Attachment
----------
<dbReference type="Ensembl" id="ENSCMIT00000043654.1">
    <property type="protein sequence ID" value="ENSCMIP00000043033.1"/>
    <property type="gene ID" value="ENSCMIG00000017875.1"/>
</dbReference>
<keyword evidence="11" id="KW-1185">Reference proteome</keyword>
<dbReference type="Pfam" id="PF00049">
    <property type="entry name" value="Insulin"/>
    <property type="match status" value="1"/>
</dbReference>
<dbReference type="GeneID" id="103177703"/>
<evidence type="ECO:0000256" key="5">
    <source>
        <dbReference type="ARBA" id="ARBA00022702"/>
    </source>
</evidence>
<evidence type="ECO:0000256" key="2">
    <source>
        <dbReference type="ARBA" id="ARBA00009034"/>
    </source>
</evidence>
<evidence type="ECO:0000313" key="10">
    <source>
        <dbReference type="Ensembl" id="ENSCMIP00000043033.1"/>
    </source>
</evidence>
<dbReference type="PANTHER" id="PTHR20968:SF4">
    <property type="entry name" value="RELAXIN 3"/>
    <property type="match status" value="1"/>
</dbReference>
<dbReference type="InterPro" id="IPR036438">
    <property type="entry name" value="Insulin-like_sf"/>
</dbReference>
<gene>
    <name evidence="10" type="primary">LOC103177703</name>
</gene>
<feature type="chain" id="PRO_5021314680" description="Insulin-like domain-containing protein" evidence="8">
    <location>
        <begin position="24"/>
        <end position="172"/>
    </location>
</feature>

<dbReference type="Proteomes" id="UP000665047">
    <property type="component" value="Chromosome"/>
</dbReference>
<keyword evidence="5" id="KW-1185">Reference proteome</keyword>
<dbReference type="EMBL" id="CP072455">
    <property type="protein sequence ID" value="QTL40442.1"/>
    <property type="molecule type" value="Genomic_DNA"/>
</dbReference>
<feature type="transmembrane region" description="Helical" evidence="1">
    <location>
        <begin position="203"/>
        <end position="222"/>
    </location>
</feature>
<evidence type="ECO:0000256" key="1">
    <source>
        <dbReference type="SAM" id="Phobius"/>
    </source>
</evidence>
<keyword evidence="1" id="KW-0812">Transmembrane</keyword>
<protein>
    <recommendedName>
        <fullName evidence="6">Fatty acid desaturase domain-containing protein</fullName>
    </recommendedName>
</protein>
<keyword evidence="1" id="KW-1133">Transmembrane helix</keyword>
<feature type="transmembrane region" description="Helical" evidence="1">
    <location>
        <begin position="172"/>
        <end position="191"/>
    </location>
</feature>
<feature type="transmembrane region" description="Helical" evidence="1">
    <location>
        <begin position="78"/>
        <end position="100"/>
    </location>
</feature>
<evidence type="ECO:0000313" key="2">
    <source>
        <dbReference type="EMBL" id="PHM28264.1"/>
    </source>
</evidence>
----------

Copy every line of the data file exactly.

<dbReference type="Ensembl" id="ENSCMIT00000043654.1">
    <property type="protein sequence ID" value="ENSCMIP00000043033.1"/>
    <property type="gene ID" value="ENSCMIG00000017875.1"/>
</dbReference>
<keyword evidence="11" id="KW-1185">Reference proteome</keyword>
<dbReference type="Pfam" id="PF00049">
    <property type="entry name" value="Insulin"/>
    <property type="match status" value="1"/>
</dbReference>
<dbReference type="GeneID" id="103177703"/>
<evidence type="ECO:0000256" key="5">
    <source>
        <dbReference type="ARBA" id="ARBA00022702"/>
    </source>
</evidence>
<evidence type="ECO:0000256" key="2">
    <source>
        <dbReference type="ARBA" id="ARBA00009034"/>
    </source>
</evidence>
<evidence type="ECO:0000313" key="10">
    <source>
        <dbReference type="Ensembl" id="ENSCMIP00000043033.1"/>
    </source>
</evidence>
<dbReference type="PANTHER" id="PTHR20968:SF4">
    <property type="entry name" value="RELAXIN 3"/>
    <property type="match status" value="1"/>
</dbReference>
<dbReference type="InterPro" id="IPR036438">
    <property type="entry name" value="Insulin-like_sf"/>
</dbReference>
<gene>
    <name evidence="10" type="primary">LOC103177703</name>
</gene>
<feature type="chain" id="PRO_5021314680" description="Insulin-like domain-containing protein" evidence="8">
    <location>
        <begin position="24"/>
        <end position="172"/>
    </location>
</feature>

<dbReference type="Proteomes" id="UP000665047">
    <property type="component" value="Chromosome"/>
</dbReference>
<keyword evidence="5" id="KW-1185">Reference proteome</keyword>
<dbReference type="EMBL" id="CP072455">
    <property type="protein sequence ID" value="QTL40442.1"/>
    <property type="molecule type" value="Genomic_DNA"/>
</dbReference>
<feature type="transmembrane region" description="Helical" evidence="1">
    <location>
        <begin position="203"/>
        <end position="222"/>
    </location>
</feature>
<evidence type="ECO:0000256" key="1">
    <source>
        <dbReference type="SAM" id="Phobius"/>
    </source>
</evidence>
<keyword evidence="1" id="KW-0812">Transmembrane</keyword>
<protein>
    <recommendedName>
        <fullName evidence="6">Fatty acid desaturase domain-containing protein</fullName>
    </recommendedName>
</protein>
<keyword evidence="1" id="KW-1133">Transmembrane helix</keyword>
<feature type="transmembrane region" description="Helical" evidence="1">
    <location>
        <begin position="172"/>
        <end position="191"/>
    </location>
</feature>
<feature type="transmembrane region" description="Helical" evidence="1">
    <location>
        <begin position="78"/>
        <end position="100"/>
    </location>
</feature>
<evidence type="ECO:0000313" key="2">
    <source>
        <dbReference type="EMBL" id="PHM28264.1"/>
    </source>
</evidence>